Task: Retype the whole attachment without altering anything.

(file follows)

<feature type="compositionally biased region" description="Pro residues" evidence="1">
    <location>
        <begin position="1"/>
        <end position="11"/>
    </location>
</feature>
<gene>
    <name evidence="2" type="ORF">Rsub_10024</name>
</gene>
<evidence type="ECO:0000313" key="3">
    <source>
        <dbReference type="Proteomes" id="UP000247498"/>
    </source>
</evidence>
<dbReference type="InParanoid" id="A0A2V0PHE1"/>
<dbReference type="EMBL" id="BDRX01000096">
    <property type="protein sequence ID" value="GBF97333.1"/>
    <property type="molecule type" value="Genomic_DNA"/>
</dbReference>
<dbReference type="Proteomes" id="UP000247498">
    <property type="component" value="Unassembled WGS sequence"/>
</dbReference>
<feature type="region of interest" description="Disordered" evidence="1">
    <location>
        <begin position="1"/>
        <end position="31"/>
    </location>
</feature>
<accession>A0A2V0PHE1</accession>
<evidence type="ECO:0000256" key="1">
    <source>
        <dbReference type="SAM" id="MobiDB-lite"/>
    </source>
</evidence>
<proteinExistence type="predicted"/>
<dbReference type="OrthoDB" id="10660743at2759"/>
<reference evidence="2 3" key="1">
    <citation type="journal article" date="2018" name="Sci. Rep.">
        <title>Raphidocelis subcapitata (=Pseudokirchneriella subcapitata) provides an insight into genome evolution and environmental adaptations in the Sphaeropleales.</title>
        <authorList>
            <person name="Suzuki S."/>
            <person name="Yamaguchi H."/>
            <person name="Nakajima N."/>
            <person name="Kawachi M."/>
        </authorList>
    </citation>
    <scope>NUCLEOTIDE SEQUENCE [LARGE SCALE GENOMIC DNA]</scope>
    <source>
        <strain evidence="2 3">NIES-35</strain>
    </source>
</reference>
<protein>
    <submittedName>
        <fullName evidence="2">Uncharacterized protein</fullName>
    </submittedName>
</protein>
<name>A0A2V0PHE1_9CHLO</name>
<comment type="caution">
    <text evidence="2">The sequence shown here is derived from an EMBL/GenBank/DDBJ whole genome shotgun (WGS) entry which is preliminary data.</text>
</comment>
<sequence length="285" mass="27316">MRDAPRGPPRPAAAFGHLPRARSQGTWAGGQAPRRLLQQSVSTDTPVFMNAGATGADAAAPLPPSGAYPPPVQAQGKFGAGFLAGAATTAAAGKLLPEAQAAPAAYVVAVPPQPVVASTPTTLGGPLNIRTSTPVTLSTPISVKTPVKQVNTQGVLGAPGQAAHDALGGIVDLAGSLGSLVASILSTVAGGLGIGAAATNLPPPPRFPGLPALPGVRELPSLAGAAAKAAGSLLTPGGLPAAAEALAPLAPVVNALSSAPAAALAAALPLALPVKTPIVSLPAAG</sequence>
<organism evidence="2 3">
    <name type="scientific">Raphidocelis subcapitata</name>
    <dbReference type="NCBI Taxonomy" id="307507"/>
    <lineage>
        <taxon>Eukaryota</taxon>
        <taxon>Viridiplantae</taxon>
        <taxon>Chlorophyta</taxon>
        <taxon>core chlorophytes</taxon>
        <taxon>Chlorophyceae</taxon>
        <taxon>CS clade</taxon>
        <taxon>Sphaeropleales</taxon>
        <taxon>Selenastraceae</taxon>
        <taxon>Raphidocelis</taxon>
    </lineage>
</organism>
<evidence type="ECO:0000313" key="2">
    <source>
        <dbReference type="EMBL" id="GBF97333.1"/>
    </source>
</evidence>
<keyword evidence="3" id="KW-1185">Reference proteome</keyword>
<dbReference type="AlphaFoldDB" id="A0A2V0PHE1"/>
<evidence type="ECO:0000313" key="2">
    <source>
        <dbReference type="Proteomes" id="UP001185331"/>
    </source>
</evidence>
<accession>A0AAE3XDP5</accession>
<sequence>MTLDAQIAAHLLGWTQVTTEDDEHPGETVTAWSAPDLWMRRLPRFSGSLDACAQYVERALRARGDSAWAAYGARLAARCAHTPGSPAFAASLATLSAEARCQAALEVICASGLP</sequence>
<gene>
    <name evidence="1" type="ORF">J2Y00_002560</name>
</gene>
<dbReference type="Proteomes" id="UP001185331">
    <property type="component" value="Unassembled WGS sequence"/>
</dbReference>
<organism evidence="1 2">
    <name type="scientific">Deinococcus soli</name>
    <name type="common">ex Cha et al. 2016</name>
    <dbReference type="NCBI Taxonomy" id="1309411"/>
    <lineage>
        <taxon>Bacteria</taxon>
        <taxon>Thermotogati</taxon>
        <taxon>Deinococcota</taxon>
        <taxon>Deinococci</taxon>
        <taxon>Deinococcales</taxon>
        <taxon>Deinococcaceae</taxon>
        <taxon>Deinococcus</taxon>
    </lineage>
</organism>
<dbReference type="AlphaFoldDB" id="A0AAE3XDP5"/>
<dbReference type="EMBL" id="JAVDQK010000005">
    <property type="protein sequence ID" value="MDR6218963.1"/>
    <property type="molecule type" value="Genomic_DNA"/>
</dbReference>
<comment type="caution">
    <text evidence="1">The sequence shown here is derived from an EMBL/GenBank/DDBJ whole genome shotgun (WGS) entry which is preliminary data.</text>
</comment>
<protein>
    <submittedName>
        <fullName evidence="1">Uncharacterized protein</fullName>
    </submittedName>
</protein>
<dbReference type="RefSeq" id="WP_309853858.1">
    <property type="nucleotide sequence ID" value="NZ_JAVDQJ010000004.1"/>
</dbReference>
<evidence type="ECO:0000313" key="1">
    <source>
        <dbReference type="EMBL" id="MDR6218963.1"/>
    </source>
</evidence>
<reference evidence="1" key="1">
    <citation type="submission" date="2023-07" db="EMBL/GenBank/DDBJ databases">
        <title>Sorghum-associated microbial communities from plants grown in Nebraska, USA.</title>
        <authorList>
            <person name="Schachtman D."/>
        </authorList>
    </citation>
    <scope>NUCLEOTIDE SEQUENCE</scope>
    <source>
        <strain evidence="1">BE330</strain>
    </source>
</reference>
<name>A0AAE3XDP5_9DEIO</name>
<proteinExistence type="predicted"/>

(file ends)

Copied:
<feature type="compositionally biased region" description="Pro residues" evidence="1">
    <location>
        <begin position="1"/>
        <end position="11"/>
    </location>
</feature>
<gene>
    <name evidence="2" type="ORF">Rsub_10024</name>
</gene>
<evidence type="ECO:0000313" key="3">
    <source>
        <dbReference type="Proteomes" id="UP000247498"/>
    </source>
</evidence>
<dbReference type="InParanoid" id="A0A2V0PHE1"/>
<dbReference type="EMBL" id="BDRX01000096">
    <property type="protein sequence ID" value="GBF97333.1"/>
    <property type="molecule type" value="Genomic_DNA"/>
</dbReference>
<dbReference type="Proteomes" id="UP000247498">
    <property type="component" value="Unassembled WGS sequence"/>
</dbReference>
<feature type="region of interest" description="Disordered" evidence="1">
    <location>
        <begin position="1"/>
        <end position="31"/>
    </location>
</feature>
<accession>A0A2V0PHE1</accession>
<evidence type="ECO:0000256" key="1">
    <source>
        <dbReference type="SAM" id="MobiDB-lite"/>
    </source>
</evidence>
<proteinExistence type="predicted"/>
<dbReference type="OrthoDB" id="10660743at2759"/>
<reference evidence="2 3" key="1">
    <citation type="journal article" date="2018" name="Sci. Rep.">
        <title>Raphidocelis subcapitata (=Pseudokirchneriella subcapitata) provides an insight into genome evolution and environmental adaptations in the Sphaeropleales.</title>
        <authorList>
            <person name="Suzuki S."/>
            <person name="Yamaguchi H."/>
            <person name="Nakajima N."/>
            <person name="Kawachi M."/>
        </authorList>
    </citation>
    <scope>NUCLEOTIDE SEQUENCE [LARGE SCALE GENOMIC DNA]</scope>
    <source>
        <strain evidence="2 3">NIES-35</strain>
    </source>
</reference>
<protein>
    <submittedName>
        <fullName evidence="2">Uncharacterized protein</fullName>
    </submittedName>
</protein>
<name>A0A2V0PHE1_9CHLO</name>
<comment type="caution">
    <text evidence="2">The sequence shown here is derived from an EMBL/GenBank/DDBJ whole genome shotgun (WGS) entry which is preliminary data.</text>
</comment>
<sequence length="285" mass="27316">MRDAPRGPPRPAAAFGHLPRARSQGTWAGGQAPRRLLQQSVSTDTPVFMNAGATGADAAAPLPPSGAYPPPVQAQGKFGAGFLAGAATTAAAGKLLPEAQAAPAAYVVAVPPQPVVASTPTTLGGPLNIRTSTPVTLSTPISVKTPVKQVNTQGVLGAPGQAAHDALGGIVDLAGSLGSLVASILSTVAGGLGIGAAATNLPPPPRFPGLPALPGVRELPSLAGAAAKAAGSLLTPGGLPAAAEALAPLAPVVNALSSAPAAALAAALPLALPVKTPIVSLPAAG</sequence>
<organism evidence="2 3">
    <name type="scientific">Raphidocelis subcapitata</name>
    <dbReference type="NCBI Taxonomy" id="307507"/>
    <lineage>
        <taxon>Eukaryota</taxon>
        <taxon>Viridiplantae</taxon>
        <taxon>Chlorophyta</taxon>
        <taxon>core chlorophytes</taxon>
        <taxon>Chlorophyceae</taxon>
        <taxon>CS clade</taxon>
        <taxon>Sphaeropleales</taxon>
        <taxon>Selenastraceae</taxon>
        <taxon>Raphidocelis</taxon>
    </lineage>
</organism>
<evidence type="ECO:0000313" key="2">
    <source>
        <dbReference type="EMBL" id="GBF97333.1"/>
    </source>
</evidence>
<keyword evidence="3" id="KW-1185">Reference proteome</keyword>
<dbReference type="AlphaFoldDB" id="A0A2V0PHE1"/>
<evidence type="ECO:0000313" key="2">
    <source>
        <dbReference type="Proteomes" id="UP001185331"/>
    </source>
</evidence>
<accession>A0AAE3XDP5</accession>
<sequence>MTLDAQIAAHLLGWTQVTTEDDEHPGETVTAWSAPDLWMRRLPRFSGSLDACAQYVERALRARGDSAWAAYGARLAARCAHTPGSPAFAASLATLSAEARCQAALEVICASGLP</sequence>
<gene>
    <name evidence="1" type="ORF">J2Y00_002560</name>
</gene>
<dbReference type="Proteomes" id="UP001185331">
    <property type="component" value="Unassembled WGS sequence"/>
</dbReference>
<organism evidence="1 2">
    <name type="scientific">Deinococcus soli</name>
    <name type="common">ex Cha et al. 2016</name>
    <dbReference type="NCBI Taxonomy" id="1309411"/>
    <lineage>
        <taxon>Bacteria</taxon>
        <taxon>Thermotogati</taxon>
        <taxon>Deinococcota</taxon>
        <taxon>Deinococci</taxon>
        <taxon>Deinococcales</taxon>
        <taxon>Deinococcaceae</taxon>
        <taxon>Deinococcus</taxon>
    </lineage>
</organism>
<dbReference type="AlphaFoldDB" id="A0AAE3XDP5"/>
<dbReference type="EMBL" id="JAVDQK010000005">
    <property type="protein sequence ID" value="MDR6218963.1"/>
    <property type="molecule type" value="Genomic_DNA"/>
</dbReference>
<comment type="caution">
    <text evidence="1">The sequence shown here is derived from an EMBL/GenBank/DDBJ whole genome shotgun (WGS) entry which is preliminary data.</text>
</comment>
<protein>
    <submittedName>
        <fullName evidence="1">Uncharacterized protein</fullName>
    </submittedName>
</protein>
<dbReference type="RefSeq" id="WP_309853858.1">
    <property type="nucleotide sequence ID" value="NZ_JAVDQJ010000004.1"/>
</dbReference>
<evidence type="ECO:0000313" key="1">
    <source>
        <dbReference type="EMBL" id="MDR6218963.1"/>
    </source>
</evidence>
<reference evidence="1" key="1">
    <citation type="submission" date="2023-07" db="EMBL/GenBank/DDBJ databases">
        <title>Sorghum-associated microbial communities from plants grown in Nebraska, USA.</title>
        <authorList>
            <person name="Schachtman D."/>
        </authorList>
    </citation>
    <scope>NUCLEOTIDE SEQUENCE</scope>
    <source>
        <strain evidence="1">BE330</strain>
    </source>
</reference>
<name>A0AAE3XDP5_9DEIO</name>
<proteinExistence type="predicted"/>